Section 2.7: TEM Mode, Beam Diameter, Focal Spot Size and Depth of Focus

Modes are the standing oscillating electromagnetic waves which are defined
by the cavity geometry. In the above section, we already computed the Longitudinal
Modes frequencies for some simple cases. If the cavity is of closed form, i.e.,
both the mirrors and side walls are reflective, there will be large amounts
of longitudinal modes oscillating inside the cavity, a typical value can be
10^{9} modes for a He-Ne laser. People had thought closed form could
improve the output power, but it turns out that the output beam can not be well
focused for closed cavities with so many modes. So open oscillators are used,
whose lateral walls are not reflective, light incident on this part will be
absorbed. This can reduce the possible __longitudinal modes__ to
only a few, for example, as low as 6!

When these modes oscillate, they interfere with each other, forming the transverse
standing wave pattern on any transverse intersection plane. This mechanism decides
the Transverse Electromagnetic Modes (TEM) of the laser beam, which is the wave
pattern on the output aperture plane. We use the sign TEM_{pql} to specify
a TEM mode, where p is the number of radial zero fields, q is the number of
angular zero fields, q is the number of longitudinal fields, and we usually
use TEM_{pq} to specify a TEM mode, without the third index. A table
of TEM patterns is shown below. Clearly, the mode pattern affects the distribution
of the output beam energy, which will thus affect the machining process.

Then what is the diameter of a laser beam? Usually this diameter is defined
as the distance within which 1/e^{2} of the total power exists.

The higher the order of the mode, the more difficult it is to focus the beam to a fine spot, since the beam of higher order is not from a virtual point, but from patterns as those in the table below.

Table 2.14: Table of modes

Focal Spot Size:

Focal spot size determines the maximum energy density that can be achieved when the laser beam power is set, so the focal spot size is very important for material processing.

When a beam of finite diameter D is focussed by a lens onto a plane, the individual parts of the beam striking the lens can be imagined to be point radiators of new wave front. The light rays passing through the lens will converge on the focal plane and interfere with each other, thus constructive and destructive superposition take place, light energy is distributed as described in figure????? below. The central maximum contains about 86% of the total power.

Figure 2.15: Focus pattern of parallel light

The focusing diameter is measured between the points where the intensity has
fallen to 1/e^{2} of the central peak value. For a rectangular beam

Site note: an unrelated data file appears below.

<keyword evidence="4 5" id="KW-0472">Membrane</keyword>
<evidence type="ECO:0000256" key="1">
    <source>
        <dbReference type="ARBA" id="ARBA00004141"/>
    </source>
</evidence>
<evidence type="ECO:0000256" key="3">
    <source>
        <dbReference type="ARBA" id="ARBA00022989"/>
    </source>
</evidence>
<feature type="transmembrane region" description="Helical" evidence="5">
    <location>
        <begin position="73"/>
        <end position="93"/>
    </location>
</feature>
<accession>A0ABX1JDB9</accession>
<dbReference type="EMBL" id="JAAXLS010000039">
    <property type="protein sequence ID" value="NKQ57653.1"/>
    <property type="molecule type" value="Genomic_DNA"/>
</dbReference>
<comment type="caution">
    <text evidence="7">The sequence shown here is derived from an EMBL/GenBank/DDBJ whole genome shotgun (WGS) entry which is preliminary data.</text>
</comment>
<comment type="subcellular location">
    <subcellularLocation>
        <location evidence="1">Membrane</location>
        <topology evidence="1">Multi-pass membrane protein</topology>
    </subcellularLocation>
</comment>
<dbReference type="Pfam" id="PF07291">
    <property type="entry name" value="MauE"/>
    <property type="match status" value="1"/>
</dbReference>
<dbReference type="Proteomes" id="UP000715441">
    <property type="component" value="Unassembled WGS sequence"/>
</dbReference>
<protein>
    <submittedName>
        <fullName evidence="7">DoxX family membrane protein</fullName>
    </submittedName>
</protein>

with a plane wave front, the diffraction limited beam diameter, which is the
smallest focal diameter, is given by:

dmin = fl /D

For a circular beam, the equation is:

dmin = 2.44fl /D, you can try the interactive figure below to see the influnce of l and D on dmin.

For multi-mode beam TEMplq, the focal spot size is larger than the above two values. The smallest possible focal sopt size in this case is:

dmin = 2.44fl (2p+l+1)/D

Where f is the lens focal length, D is the beam diameter, l is wavelength of the light, p, l is the mode number. From this equation, we can clearly see the influence of modes to the focal property.

There are other factors that affect focal spot size, such as spherical aberration and thermal lensing effects. Most lenses are made with a spherical shape, but they cannot be of perfect shape, there exist spherical aberration. Lenses in laser systems transmit or reflect high power laser radiation, laser power variations can cause shape changes of the lenses, so the focal point will change when the radiation power changes, thus affect the focal spot size.

We prefer small focal spot size. We find the focal diameter is related to beam mode, wavelength, beam diameter and focus. How do they affect the focal spot size? You can try!

G2.8: Relations between wavelength, input beamsize and Minimum Focal Spot Size

Depth of Focus (DOF):

The laser light is first converged at the lens focal plane, then diverges to wider beam diameter again. The depth of focus is the distance over which the focussed beam has about the same intensity, it is defined as the distance over which the focal spot size changes –5%~5%. The equation for DOF is:DOF=(8l /p
)(f/D)^{2}=2.44l (f/D)^{2}

Where l is the wavelength, f is the lens focal length, D is the unfocussed beam diameter.

Figure 2.16: The DOF (Depth of Focus) of laser light

Usually longer depth of focus is preferred, because equal energy density along the beam is preferred when using the laser to process materials.